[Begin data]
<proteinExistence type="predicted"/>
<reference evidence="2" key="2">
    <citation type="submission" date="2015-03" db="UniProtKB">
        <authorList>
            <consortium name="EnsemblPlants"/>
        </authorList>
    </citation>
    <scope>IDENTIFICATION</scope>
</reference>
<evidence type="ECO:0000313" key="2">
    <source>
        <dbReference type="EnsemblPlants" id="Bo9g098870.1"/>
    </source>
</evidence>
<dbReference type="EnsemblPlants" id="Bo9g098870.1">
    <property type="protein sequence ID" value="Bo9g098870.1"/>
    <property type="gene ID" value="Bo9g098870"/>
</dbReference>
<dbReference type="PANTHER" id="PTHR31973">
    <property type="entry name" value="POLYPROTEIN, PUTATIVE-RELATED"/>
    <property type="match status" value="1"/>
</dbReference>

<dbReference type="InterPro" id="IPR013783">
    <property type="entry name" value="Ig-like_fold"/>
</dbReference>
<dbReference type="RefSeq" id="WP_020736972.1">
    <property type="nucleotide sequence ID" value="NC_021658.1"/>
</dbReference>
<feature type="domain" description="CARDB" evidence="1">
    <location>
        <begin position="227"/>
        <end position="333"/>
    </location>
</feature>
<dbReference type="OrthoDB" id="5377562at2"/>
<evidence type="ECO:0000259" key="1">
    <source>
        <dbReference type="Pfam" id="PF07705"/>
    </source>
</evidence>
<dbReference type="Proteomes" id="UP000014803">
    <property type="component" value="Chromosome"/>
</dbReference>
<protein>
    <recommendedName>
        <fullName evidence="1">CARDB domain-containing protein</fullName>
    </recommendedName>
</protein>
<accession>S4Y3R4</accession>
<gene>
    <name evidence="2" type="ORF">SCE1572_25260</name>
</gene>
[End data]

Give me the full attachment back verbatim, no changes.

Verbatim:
<proteinExistence type="predicted"/>
<reference evidence="2" key="2">
    <citation type="submission" date="2015-03" db="UniProtKB">
        <authorList>
            <consortium name="EnsemblPlants"/>
        </authorList>
    </citation>
    <scope>IDENTIFICATION</scope>
</reference>
<evidence type="ECO:0000313" key="2">
    <source>
        <dbReference type="EnsemblPlants" id="Bo9g098870.1"/>
    </source>
</evidence>
<dbReference type="EnsemblPlants" id="Bo9g098870.1">
    <property type="protein sequence ID" value="Bo9g098870.1"/>
    <property type="gene ID" value="Bo9g098870"/>
</dbReference>
<dbReference type="PANTHER" id="PTHR31973">
    <property type="entry name" value="POLYPROTEIN, PUTATIVE-RELATED"/>
    <property type="match status" value="1"/>
</dbReference>

<dbReference type="InterPro" id="IPR013783">
    <property type="entry name" value="Ig-like_fold"/>
</dbReference>
<dbReference type="RefSeq" id="WP_020736972.1">
    <property type="nucleotide sequence ID" value="NC_021658.1"/>
</dbReference>
<feature type="domain" description="CARDB" evidence="1">
    <location>
        <begin position="227"/>
        <end position="333"/>
    </location>
</feature>
<dbReference type="OrthoDB" id="5377562at2"/>
<evidence type="ECO:0000259" key="1">
    <source>
        <dbReference type="Pfam" id="PF07705"/>
    </source>
</evidence>
<dbReference type="Proteomes" id="UP000014803">
    <property type="component" value="Chromosome"/>
</dbReference>
<protein>
    <recommendedName>
        <fullName evidence="1">CARDB domain-containing protein</fullName>
    </recommendedName>
</protein>
<accession>S4Y3R4</accession>
<gene>
    <name evidence="2" type="ORF">SCE1572_25260</name>
</gene>